Whether you want to succeed in career, sport, or life in general, you would most likely start by setting up the goal. You hear and read “the goal-oriented” mantra at every stage of your life, concluding finally that “setting up the goal” must be one of the most important pillars of success.
On the other hand, Zen points out importance of “having no goal” and “not striving for success”. This seams to be a paradox to the guidance given in many career books, which creates some distrust considering Zen application to common life affairs. But in fact, there is no paradox at all; it is just a misinterpretation of the Zen language.
To make it easier to understand, let me use the single-trail analogy.
Anyone who rides single trails or appreciates the speed of the downhill biking, knows that, in order to reach the final destination safely and successfully, one has to keep focus and be fully present at any time during the ride. Translated into the “Zen language”, one dwells in the state of no-mind ( mushin ), a state of thinking without thinking.
Another biker rule can be also referred to the same no-mind state - seeing without looking. Although every stone on the single-trails is seen, the focus is not placed on it. As soon as one puts all focus on the stone, it turns into a red dot in the center of the target and bike becomes an arrow that flies directly into it.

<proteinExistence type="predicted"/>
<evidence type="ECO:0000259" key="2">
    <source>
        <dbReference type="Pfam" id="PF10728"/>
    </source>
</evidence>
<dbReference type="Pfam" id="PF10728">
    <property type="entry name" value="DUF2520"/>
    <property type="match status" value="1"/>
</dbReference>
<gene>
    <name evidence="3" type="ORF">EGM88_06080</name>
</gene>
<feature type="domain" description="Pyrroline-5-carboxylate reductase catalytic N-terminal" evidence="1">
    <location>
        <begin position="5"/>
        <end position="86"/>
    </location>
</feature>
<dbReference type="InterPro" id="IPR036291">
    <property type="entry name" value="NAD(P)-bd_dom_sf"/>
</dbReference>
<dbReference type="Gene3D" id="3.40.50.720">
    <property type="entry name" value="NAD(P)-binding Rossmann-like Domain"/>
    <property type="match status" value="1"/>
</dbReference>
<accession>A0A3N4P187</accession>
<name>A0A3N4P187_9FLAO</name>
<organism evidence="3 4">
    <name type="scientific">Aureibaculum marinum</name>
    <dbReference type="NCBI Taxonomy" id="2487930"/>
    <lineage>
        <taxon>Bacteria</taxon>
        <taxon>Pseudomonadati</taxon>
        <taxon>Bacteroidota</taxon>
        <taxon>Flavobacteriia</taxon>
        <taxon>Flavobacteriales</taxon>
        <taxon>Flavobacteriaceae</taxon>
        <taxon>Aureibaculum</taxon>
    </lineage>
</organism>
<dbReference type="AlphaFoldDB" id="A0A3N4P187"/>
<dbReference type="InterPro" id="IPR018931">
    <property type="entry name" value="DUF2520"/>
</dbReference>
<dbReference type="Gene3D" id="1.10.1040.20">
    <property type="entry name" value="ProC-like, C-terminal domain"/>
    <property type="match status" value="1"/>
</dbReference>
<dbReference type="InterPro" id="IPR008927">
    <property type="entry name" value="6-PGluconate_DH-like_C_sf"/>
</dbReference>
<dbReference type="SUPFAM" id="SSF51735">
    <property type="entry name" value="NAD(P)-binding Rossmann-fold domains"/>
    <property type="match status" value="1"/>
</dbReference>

Applying the same single-trail analogy, when setting up the goal, one can either hold to it with all strength – which can turn any trail into a stone - paved road; or one can let go of all thoughts considering the goal – leading to the union of the person, the bike and the trail.
If you keep clinging to the goal, driven by the desire to achieve it, no matter what, you can become blind and inflexible, creating a discrepancy between calculated and actual risks. The ride becomes a struggle dominated by the fear of falling. Overwhelmed, you run after the goal as if you were running up the mountain, without taking any notice of the surrounding. This will create unnecessary difficulties, consuming an excess of energy, driving you into the stress trap, leaving you feeling frustrated, or burning you out. Assumed quick and shortest paths turn to be roads full of obstacles, the desired success turns to be only short-lived and unsustainable and goals remain unequalled.
If you let go of running after the goal and embrace no-mind ( mushin ) strategy, the goal would not disappear. It will become an inner compass that you can trust and follow. This will allow you to focus on ride itself, aware of every obstacle, and ready to adjust the ride without loosing direction. You will not try to control the trail, but you will not be controlled by it neither. Running after, or resisting to it will cease to exist, and instead you will get in sync with the path and maintain the natural flow at every moment.
You will succeed without running after the success.